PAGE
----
Privilege separation between containers

For my first LXC tests, I’ve created an “lxc” unprivileged account and “vhosts” group for it.

One key of the unprivileged account is to not be same user as root one, of course. But what about when I’m using same unprivileged account for more that one container (VPS)?

I mean that, to be sure malicious user or program from one container, it hasn’t permissions to access any to other container’s resources, I suppose I should launch each unprivileged container with a different host’s uid and gid.
Am I right?


The account that launches a LXD container is a management account rather than an account under which you run a container.

Which means, those non-root accounts that belong to the lxd group, are all equal to what they can do with LXD. This is also reflected in the LXD documentation. Such a LXD management account should be considered as an administrative account.

I’m not using LXD but LXC. I want to know:
I launch an “A” LXC container with a common account (such as “narcis”), and I launch a “B” container with same common account; in this situation: Can a guest from “A” access to “B” resources because of matching containers launcher uid?

If both containers use the same uid/gid map, it would be possible for one container to set ulimits which would affect the other. So a denial of service type attack would be possible, access to the files or other resources of the other container wouldn’t be possible though.

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This means for me that directory backing store is complex to organize:
In it says:

The rootfs for a privileged directory backed container is located (by default) under /var/lib/lxc/C1/rootfs, while the rootfs for an unprivileged container is under ~/.local/share/lxc/C1/rootfs. If a custom lxcpath is specified in, then the container rootfs will be under $lxcpath/C1/rootfs.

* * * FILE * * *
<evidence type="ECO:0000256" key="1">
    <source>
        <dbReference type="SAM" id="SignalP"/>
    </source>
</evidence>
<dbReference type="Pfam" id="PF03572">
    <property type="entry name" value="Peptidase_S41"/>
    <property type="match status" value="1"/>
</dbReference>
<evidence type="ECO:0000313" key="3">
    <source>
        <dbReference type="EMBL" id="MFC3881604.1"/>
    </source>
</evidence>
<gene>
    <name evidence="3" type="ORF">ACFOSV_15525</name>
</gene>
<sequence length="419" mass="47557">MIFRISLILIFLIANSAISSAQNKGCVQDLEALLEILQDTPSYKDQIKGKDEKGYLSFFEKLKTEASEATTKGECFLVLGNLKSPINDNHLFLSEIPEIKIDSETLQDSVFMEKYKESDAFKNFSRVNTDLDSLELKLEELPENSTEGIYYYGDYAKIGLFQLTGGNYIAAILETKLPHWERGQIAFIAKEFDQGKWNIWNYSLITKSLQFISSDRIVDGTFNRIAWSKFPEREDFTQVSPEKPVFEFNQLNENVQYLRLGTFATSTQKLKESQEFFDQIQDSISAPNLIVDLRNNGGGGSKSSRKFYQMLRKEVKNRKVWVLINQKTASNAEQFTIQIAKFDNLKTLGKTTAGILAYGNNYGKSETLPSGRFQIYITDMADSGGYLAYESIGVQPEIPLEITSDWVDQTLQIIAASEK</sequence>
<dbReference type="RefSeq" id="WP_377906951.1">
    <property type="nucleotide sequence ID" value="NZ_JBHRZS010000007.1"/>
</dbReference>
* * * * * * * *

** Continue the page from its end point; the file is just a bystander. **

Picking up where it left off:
If I use only unprivileged containers and with one different user account per each container, with the default behaviour I would obtain this complex tree:


…adding lots of template files at:


What is the best configuration and plan to organize this in an unified tree like privileged containers have?

You can grow your allocation in /etc/subuid and /etc/subgid to be 6553*number-of-containers and then use a different default.conf file for each of them during lxc-create, so using a single user on the system but still having non-overlapping uid/gid map for each container.

This is effectively what LXD does for you when using security.idmap.isolated except it can also track what range was used and look for a free one automatically.

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About default.conf do you mean the final lxc.id_map parameter in container’s “config” file?

lxc.id_map = u 0 165536 65536
lxc.id_map = g 0 165536 65536

Yeah, you’d have this vary for every one of your containers, having that 165536 go up by 65536 every time so they all get non-overlapping ranges.

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As I understand, to share same unprivileged account name in host, it’s enough with managing wide range in /etc/subuid and each container’s lxc.id_map parameter for subranges in config file.

$ cat /etc/subuid

What if subuid beginning of another user is above unprivileged lxc account? If I know other users don’t use LXC, is everybody safe on subuid ranges being moved (or swapped)?
Where is the adduser policy configured, to set beginning subuids for new user accounts?

I mean; Can I modify same host example resulting this?

$ cat /etc/subuid

Could this affect other operating system behaviour or users behaviour?

If they don’t use subuid/subgid, you can just remove their allocation or indeed re-shuffle them.

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There seems to be a problem when using Debian Stable (buster):

Is there some limit at 500000 numbering zone?